: Dr. Jessica Pressman : Dr. Joanna Brooks
: digitalhumanities@sdsu.edu
: Digital Humanities

About Us

Our project sought to build upon our emergent network of collaboration across San Diego institutions of higher learning in order to build and strengthen Digital Humanities in our region. This Level I start-up grant supported a series of workshops that focus on distributing DH to institutions and student populations usually left out of the Digital Humanities (DH) movement-large state "teaching" schools and community colleges, and particularly those that serve largely Hispanic and other historically underrepresented groups. The goal is to assess the barriers to implementing DH across a wide spectrum of institutions and diverse student populations with the goal of developing work-around strategies for implementing DH by drawing upon the resources of multiple institutions within a single region. The outcome will be a much-needed set of protocols that can be adapted and scaled.

This year-long initiative included a two-day workshop about DH pedagogical innovation in early fall (October 2015), during which participants develop specific goals and pedagogical prototypes that they then test out at their home institutions over the academic year. A final meeting, at the end of the year (May 2016), brought participants together to assess, refine, and publicize findings. The workshops provided space and support for participants to develop and test concrete approaches to teaching DH. They were carefully organized to build upon each other but also to allow flexibility within the sessions for hands-on activities, free-flowing discussion, and a sense of ground-up community building.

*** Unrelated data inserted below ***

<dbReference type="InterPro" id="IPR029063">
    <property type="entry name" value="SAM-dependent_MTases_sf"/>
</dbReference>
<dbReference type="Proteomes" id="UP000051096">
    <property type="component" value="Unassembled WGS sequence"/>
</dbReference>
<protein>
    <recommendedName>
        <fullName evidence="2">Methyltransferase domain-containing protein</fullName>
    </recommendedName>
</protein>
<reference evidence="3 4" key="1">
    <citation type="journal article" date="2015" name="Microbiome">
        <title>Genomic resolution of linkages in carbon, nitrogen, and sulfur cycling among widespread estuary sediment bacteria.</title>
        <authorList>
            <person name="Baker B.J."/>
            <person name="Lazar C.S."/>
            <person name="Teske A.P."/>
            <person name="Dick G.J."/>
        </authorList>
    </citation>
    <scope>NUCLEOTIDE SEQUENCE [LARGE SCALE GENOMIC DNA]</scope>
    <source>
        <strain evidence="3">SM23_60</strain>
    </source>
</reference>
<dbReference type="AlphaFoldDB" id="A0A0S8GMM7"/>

There is much work to be done to distribute DH teaching and learning beyond R1 and liberal arts campuses, and the impetus of this project is to use DH to readdress social inequality. DH-trained humanities majors can help meet employment demand in STEM fields, especially in jobs that require critical thinking and innovation about digital media. Broadened opportunities for DH education can prepare diverse students not only to enter but also to critique and transform the digital and data economies. DH pedagogy also has the potential to change how scholars and teachers engage with and contribute to the larger community, through community-based research projects and regional commitments.

We envisioned this effort as providing a model that can be scaled and replicated to develop efficient ways of teaching DH in the context of particular institutional challenges not yet the central to DH discourse. That is why we are making all of our planning, process, and products available on this website.